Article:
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NICE guidelines helping to prevent heart attacks and strokes
UK health experts demonstrate how their guidelines on cardiovascular disease help to prevent illness, and call for greater uptake
The National Institute for Health and Care Excellence (NICE) has published a new report analysing the impact of the guidelines they produce for health professionals in the UK. They’ve found that following their guidelines help to prevent diseases of the heart and blood vessels. They also found opportunities for improvement and called for their guidelines to be used more widely to save lives.
NICE show how their guidelines can help to prevent disease
NICE produce guidelines for many health problems and this report is focussed on their guidelines for preventing diseases of the heart and blood vessels such as heart disease, stroke, dementia, known together as cardiovascular disease.
The report explores how the NICE guidelines tackle the key factors, known as risk factors, for these illnesses, ranging from lifestyle choices such as smoking and exercise, to long term health problems such as high blood pressure, high cholesterol, being overweight and diabetes.
They looked into whether using the guidelines helps to prevent illness and presented examples of when they have been used to great effect. For example, a team of pharmacists in Berkshire worked with GPs to make sure the people they found to have high blood pressure were referred to GPs and were given the assessments recommended by NICE. A year later there was a 12% increase in the number of people diagnosed with high blood pressure, meaning they received the treatment and support they needed to reach their target blood pressure.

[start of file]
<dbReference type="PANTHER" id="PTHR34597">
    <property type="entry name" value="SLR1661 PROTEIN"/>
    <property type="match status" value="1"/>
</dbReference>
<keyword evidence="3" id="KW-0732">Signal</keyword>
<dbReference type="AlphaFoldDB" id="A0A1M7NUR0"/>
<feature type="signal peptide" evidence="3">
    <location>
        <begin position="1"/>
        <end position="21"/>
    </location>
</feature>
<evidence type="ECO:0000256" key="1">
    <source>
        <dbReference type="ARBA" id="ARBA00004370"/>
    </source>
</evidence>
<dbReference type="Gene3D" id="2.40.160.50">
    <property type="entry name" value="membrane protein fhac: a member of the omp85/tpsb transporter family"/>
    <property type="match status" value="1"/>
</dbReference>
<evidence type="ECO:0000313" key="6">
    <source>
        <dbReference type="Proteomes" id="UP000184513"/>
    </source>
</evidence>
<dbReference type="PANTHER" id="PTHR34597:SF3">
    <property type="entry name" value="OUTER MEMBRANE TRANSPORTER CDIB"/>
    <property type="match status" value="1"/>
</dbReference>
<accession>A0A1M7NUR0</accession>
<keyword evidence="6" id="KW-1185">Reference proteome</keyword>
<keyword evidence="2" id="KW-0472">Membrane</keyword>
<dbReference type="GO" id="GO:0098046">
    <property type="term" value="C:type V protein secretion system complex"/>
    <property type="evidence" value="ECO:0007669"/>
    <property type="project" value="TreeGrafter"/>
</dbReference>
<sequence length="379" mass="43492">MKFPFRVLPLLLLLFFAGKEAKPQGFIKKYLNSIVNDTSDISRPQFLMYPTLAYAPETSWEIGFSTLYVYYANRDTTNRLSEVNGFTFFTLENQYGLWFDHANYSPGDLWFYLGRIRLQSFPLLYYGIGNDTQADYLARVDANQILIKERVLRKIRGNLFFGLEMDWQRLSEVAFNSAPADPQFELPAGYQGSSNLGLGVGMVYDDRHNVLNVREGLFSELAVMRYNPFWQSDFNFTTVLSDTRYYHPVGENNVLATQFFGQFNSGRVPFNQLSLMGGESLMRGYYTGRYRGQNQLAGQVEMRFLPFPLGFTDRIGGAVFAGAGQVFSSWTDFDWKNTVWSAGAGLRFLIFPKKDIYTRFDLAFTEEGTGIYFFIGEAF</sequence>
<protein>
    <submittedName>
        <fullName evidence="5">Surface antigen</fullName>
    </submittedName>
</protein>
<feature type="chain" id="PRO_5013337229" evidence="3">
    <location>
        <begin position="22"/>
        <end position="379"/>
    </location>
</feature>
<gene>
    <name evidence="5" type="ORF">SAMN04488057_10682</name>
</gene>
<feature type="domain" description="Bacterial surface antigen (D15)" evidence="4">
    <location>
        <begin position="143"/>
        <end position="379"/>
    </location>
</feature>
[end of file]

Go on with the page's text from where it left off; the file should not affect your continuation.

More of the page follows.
NICE present the case for greater update of their guidelines
The report examined how widely used their guidelines are and found room for improvement. For example, NICE recommend that people with high blood pressure should be encouraged to be more physically active, but only 9% of people with high blood pressure have had their physical activity levels measured in the last year. This shows that health services could do more to encourage exercise, lower blood pressure and prevent disease.
NICE is working with Public Health England and NHS RightCare to make sure the guidelines are part of the UK’s CVD Prevention Pathway, which is there to give decision makers in the healthcare system the tools and resources they need to find and treat people with these health problems.
Professor Graham MacGregor, Chairman of Blood Pressure UK, comments: “The NICE guidelines are an essential part of disease prevention in the UK. With millions of people living their lives with no idea they have high blood pressure, it’s vital that clinical commissioning groups, politicians, pharmacists and health care professionals pull together and actively search for ways to find them. The NICE guidelines are an excellent place to start”.
Read the impact report from NICE.
Professor Gillian Leng, NICE’s Deputy Chief Executive and Director of Health and Social Care, has published a blog with her thoughts about the report, in the National Health Executive.